Astrophysics Group

Cavendish Laboratory

COAST Technical Details


The Telescopes

The COAST unit telescope design comprises a 50cm siderostat feeding a fixed horizontal 40cm f/5.5 Cassegrain telescope with a magnification of 16 times. The telescope frame is constructed from square steel tube and results in a very rigid structure.

The telescope is mounted kinematically on three feet, each consisting of a cone fitting over a hardened ball mounted upon the foundations. Due to possible differential expansion between the foundations and the telescope, the feet must have some compliance whilst still maintaining accurate location.

The siderostat mirror is mounted on two commercially available precision rotation tables in order to allow it to be pointed in any direction in the upper hemisphere. Carbon fibre tube is used to maintain the focus distance between the primary and secondary mirrors even on thermal expansion of the telescope frame.


A COAST unit telescope with its protective covers removed. The back of the siderostat mirror is visible in the foreground, with the concave primary mirror at the opposite end of the telescope.

The Beam Combining Building


The beam from each telescope passes through an aluminium tube, which serves to isolate it from the atmosphere, into the beam combining building. The beam combining building is a corrugated steel tunnel, 32m in length, 6m in width and a maximum height of 2.4m covered to a depth of 1m with approximately 300 tonnes of earth and sewn with grass. This arrangement provides a stable thermal environment internally. The annual variation in temperature is only 11K and diurnal variations are extremely small. Externally the building has a thermal signature almost identical to that of the surrounding ground and generates very little turbulence due to the passage of air.

Acquisition and Auto-guider System

Inside the beam combining building the outer annulus of each light beam is separated and used in the acquisition and autoguider system. Each telescope is pointed so that it acquires the field of interest, and then the beams are brought together sufficiently to give interference. The system is then switched to fast guiding mode and maintains the position of the object to within a fraction of an arcsecond.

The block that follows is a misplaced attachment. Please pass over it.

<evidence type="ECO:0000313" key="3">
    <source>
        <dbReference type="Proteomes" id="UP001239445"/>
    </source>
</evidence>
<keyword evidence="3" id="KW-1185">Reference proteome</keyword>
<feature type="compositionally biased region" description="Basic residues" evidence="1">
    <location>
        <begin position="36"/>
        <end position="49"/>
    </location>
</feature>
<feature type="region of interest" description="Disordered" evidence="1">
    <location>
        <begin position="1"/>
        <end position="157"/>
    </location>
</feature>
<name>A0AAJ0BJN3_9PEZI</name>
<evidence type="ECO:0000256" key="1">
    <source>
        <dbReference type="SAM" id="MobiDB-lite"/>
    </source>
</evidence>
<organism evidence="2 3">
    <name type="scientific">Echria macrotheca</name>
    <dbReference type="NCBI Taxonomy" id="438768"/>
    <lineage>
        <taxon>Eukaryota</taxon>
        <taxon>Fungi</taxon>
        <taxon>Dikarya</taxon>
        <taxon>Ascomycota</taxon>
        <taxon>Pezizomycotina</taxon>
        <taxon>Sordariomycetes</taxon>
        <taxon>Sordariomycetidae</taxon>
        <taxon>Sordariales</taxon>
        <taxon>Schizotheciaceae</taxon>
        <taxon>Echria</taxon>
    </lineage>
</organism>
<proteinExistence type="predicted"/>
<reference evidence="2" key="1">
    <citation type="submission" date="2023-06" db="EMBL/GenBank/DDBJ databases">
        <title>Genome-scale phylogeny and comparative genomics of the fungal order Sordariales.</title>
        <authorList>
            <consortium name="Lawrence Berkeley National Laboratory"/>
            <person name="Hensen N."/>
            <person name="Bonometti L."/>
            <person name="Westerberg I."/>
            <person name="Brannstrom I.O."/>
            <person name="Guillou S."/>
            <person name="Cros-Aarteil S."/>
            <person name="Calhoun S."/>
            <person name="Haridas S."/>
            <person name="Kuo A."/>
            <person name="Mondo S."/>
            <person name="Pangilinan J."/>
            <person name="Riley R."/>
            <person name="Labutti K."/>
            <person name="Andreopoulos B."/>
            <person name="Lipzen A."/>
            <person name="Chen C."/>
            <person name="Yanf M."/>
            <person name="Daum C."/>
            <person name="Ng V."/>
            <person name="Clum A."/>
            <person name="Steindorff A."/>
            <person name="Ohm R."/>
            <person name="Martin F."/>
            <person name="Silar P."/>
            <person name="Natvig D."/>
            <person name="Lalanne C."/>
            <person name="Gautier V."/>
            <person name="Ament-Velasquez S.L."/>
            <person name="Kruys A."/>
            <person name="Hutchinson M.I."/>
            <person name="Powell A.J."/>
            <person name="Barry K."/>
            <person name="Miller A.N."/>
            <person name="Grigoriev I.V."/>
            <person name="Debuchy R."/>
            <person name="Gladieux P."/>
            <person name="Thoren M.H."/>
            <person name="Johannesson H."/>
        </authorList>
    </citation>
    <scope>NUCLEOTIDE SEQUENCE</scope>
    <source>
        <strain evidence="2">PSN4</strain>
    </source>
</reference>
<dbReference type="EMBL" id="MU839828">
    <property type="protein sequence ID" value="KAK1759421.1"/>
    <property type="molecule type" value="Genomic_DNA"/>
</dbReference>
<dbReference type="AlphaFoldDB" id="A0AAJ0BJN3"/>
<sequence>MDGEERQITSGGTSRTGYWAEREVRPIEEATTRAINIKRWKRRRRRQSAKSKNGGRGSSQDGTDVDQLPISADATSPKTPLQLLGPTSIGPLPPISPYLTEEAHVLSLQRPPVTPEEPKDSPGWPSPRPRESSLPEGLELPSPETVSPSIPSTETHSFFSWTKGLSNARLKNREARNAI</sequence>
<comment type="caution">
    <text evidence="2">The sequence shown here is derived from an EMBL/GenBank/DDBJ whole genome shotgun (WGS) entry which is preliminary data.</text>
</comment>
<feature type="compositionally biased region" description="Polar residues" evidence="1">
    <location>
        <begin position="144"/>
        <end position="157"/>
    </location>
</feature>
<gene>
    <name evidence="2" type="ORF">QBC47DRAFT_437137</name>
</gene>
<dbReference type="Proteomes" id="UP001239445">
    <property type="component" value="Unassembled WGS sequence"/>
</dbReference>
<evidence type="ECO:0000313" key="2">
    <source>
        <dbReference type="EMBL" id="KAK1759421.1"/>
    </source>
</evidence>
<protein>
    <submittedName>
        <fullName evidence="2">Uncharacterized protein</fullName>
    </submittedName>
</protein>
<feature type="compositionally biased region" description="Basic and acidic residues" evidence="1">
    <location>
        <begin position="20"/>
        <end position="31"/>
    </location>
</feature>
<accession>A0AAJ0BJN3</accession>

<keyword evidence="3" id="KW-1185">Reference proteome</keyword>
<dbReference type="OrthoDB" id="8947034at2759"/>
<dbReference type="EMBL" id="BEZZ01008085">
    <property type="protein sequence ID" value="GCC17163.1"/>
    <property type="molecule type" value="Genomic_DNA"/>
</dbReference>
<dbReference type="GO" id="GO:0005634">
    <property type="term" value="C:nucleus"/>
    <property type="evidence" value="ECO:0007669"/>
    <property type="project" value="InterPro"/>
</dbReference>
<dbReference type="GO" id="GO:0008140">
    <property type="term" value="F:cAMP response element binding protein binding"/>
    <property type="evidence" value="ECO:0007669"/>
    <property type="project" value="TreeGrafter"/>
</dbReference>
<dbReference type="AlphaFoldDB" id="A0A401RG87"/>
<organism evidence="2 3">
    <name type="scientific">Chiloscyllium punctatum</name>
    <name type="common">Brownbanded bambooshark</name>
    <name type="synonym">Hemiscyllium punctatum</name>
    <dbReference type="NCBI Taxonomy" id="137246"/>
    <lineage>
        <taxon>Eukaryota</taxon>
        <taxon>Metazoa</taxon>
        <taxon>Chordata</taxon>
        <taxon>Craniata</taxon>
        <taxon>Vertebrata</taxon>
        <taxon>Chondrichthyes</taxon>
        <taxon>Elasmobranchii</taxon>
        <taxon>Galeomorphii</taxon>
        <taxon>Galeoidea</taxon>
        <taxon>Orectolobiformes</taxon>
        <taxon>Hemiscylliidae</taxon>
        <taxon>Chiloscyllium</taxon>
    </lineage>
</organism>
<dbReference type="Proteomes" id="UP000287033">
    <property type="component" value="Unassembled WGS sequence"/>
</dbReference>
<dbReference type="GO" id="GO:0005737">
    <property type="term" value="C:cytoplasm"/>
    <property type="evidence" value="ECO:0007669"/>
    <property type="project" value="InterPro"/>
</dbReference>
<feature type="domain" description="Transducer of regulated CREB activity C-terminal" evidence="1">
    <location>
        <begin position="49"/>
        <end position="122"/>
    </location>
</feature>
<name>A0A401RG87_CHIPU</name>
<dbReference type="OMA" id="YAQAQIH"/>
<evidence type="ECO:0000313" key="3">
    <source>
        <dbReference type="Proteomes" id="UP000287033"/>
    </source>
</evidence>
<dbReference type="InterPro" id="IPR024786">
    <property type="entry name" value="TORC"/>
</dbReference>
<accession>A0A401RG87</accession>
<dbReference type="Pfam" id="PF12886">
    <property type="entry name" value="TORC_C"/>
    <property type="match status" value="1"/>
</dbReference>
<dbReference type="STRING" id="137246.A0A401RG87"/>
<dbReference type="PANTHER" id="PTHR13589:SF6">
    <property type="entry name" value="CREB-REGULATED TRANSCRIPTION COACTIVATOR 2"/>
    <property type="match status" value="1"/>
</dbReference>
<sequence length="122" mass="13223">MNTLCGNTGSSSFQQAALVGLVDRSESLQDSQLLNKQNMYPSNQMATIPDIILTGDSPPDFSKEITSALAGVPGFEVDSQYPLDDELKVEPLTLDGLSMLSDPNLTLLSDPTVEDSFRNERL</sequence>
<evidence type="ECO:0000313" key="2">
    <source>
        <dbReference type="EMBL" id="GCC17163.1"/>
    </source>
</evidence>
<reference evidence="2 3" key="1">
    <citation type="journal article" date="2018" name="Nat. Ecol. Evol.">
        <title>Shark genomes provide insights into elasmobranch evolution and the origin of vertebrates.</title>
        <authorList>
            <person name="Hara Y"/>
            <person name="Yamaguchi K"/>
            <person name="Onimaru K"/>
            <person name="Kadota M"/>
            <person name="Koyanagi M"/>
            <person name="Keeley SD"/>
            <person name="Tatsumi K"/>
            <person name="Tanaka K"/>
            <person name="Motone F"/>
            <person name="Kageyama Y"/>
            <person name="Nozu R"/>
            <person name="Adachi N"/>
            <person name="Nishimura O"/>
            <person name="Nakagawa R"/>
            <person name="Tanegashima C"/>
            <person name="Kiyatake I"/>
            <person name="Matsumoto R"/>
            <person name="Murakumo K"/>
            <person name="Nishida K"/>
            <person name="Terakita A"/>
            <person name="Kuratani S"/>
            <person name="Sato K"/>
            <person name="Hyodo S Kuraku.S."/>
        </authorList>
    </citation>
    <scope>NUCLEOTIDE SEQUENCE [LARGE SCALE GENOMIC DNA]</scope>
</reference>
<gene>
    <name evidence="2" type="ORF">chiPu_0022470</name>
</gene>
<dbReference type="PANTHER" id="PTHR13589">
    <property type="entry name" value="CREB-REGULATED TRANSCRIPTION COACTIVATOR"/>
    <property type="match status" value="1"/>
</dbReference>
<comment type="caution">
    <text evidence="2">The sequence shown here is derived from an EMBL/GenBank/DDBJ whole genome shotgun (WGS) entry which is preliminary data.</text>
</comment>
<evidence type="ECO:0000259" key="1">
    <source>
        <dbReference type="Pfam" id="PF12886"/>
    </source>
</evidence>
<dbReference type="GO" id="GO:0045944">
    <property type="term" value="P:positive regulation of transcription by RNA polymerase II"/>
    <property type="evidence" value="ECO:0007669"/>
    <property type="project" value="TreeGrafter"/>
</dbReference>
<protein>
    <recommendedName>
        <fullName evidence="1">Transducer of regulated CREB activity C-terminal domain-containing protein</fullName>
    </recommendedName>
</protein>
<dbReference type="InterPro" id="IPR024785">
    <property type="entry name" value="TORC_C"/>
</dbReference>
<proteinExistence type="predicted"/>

A single CCD detector is used for both functions, light from each of the four beams being imaged onto different areas. Acquisition is achieved using a shutter exposure to integrate the image, followed by a slow read out of the chip, whereas in guiding mode data is read from the chip in such a way as to generate quadrature cells. A simple algorithm is then used to detect the offset from the centre of the field, and this is corrected using piezo-driven mirrors at the back of the telescopes. The guiding system operates at up to 100Hz.

The Correlators

Equalisation of light paths from a star through the telescope to the detectors is carried out by a movable trolley carrying a mirror running on precisely aligned rail tracks. The mirror is mounted to allow frictionless translation with respect to the trolley, and is driven by a loudspeaker voice coil. The position of the mirror is continuously monitored using a laser interferometer, and this information is used to correct the position via the voice coil.

The beams are then fed into one of the correlators (or beam combiners), either optical or infra-red, which lie at the heart of COAST. The total intensity of the emerging beams is measured using four Avalanche Photo Diodes (APDs), and this information is handled via a system of computers. The IR correlator is equivalent, except that the total intensity of each emerging beam is measured using a pixel of a NICMOS detector.

Both correlators are shown in the diagram below.

Optical layout at COAST.

Optical layout at COAST.